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Why the best selling handheld in Nintendo history almost didn't happen

It went on to sell over 150 million units worldwide, but it took Nintendo a while to fall in love with the DS.

In a recent interview with Retro Gamer Magazine (picked up by Japanese Nintendo), Satoru Okada, formerly general manager of Nintendo Research and Engineering, has revealed that hardly anyone at the company was smitten with the idea of the Nintendo DS when it was first pitched. 

Before the concept of a dual-screen handheld was first tabled, Okada's team were working on a successor to the Game Boy Advance -- a familiar name that had steered Nintendo towards success time and time again.

With development well underway, the team were forced to change direction when then president, Satoru Iwata, received a call from his predecessor, Hiroshi Yamauchi, who pitched the idea of a dual-screen device.

"President Iwata then came to see me. He was obviously bothered and he said: 'l talked to Yamauchi-san over the phone and he thinks your console should have two screens. A bit like the multi-screen Game & Watch,'" recalls Okada. 

"Everybody is aware of this, but what people do not know is that at the time, everybody hated this idea, even Iwata himself. We thought it did not make any sense."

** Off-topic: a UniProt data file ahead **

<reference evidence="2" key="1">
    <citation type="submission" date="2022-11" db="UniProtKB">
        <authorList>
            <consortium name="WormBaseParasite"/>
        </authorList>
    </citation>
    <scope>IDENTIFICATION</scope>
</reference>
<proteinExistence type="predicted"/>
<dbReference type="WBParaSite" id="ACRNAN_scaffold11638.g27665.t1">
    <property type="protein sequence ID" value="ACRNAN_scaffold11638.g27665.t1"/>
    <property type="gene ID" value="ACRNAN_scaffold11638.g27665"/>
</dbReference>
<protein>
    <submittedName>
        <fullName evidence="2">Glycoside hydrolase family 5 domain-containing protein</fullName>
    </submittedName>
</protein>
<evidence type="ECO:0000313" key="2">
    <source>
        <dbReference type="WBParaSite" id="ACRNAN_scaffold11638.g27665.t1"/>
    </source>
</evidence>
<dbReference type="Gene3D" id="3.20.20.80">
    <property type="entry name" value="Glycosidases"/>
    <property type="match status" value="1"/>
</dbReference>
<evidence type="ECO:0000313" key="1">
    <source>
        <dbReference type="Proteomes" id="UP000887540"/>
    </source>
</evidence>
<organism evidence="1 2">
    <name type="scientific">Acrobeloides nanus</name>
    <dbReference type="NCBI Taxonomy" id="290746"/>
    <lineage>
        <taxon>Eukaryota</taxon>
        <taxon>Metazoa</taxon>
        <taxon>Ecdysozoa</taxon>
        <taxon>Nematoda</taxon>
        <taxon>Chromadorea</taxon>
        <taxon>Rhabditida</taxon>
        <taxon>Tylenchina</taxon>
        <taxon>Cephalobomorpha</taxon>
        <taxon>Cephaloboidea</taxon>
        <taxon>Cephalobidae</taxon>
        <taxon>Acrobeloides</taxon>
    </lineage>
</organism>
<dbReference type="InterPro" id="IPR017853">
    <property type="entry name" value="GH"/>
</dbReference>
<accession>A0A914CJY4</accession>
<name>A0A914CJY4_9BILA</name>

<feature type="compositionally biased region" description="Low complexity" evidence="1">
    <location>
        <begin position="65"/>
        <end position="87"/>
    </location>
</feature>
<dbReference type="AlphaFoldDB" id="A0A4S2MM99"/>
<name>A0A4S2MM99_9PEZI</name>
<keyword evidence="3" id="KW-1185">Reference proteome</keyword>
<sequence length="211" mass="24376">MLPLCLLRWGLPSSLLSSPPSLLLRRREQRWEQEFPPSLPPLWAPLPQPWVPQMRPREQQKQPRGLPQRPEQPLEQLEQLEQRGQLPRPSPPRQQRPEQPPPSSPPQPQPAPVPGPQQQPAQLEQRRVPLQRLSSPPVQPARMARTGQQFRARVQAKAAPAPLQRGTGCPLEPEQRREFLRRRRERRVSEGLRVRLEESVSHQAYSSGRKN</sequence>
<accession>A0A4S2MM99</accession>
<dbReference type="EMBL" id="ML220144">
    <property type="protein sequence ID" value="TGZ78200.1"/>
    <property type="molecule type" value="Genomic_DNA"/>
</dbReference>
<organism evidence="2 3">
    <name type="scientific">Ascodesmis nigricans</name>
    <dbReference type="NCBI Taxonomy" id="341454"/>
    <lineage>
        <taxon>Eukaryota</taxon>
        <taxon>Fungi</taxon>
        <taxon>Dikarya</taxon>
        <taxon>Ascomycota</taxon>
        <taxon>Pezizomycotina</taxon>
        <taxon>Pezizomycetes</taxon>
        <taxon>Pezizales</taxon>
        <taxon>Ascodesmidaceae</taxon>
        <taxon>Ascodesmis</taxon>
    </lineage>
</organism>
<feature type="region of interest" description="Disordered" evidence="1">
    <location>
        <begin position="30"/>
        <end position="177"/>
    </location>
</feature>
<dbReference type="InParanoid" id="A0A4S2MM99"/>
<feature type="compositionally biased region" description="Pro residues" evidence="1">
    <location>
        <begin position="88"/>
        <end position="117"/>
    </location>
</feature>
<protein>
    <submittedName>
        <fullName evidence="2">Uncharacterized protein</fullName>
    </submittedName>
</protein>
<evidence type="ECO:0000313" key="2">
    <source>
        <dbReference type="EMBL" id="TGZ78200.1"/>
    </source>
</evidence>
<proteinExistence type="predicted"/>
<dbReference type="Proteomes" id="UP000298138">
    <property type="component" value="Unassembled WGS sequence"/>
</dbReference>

Despite the fact that no one took to the idea right away, Iwata agreed to test the the concept. 

Okada protested, highlighting the disadvantages of creating a device with two screens that were impossible to view simultaneously. He even pointed out that the design wouldn't necessarily offer any graphical improvements, but Iwata stood firm. 

"Unlike many people in the company, I was not afraid of Yamauchi-san. I had already fought with him over different issues and I also sometimes publicly opposed his ideas. But Iwata turned me down," he continues.

"So, I tried to put my team at ease and I told them ‘I have some experience working with double screens, we will give it our best shot and we’ll see, don’t worry.' It became project Nitro, and released in 2004 under the name Nintendo DS."

As we now know, it was the right call, and the Nintendo DS went on to become the best selling handheld in Nintendo history, with over 154 million units sold worldwide.

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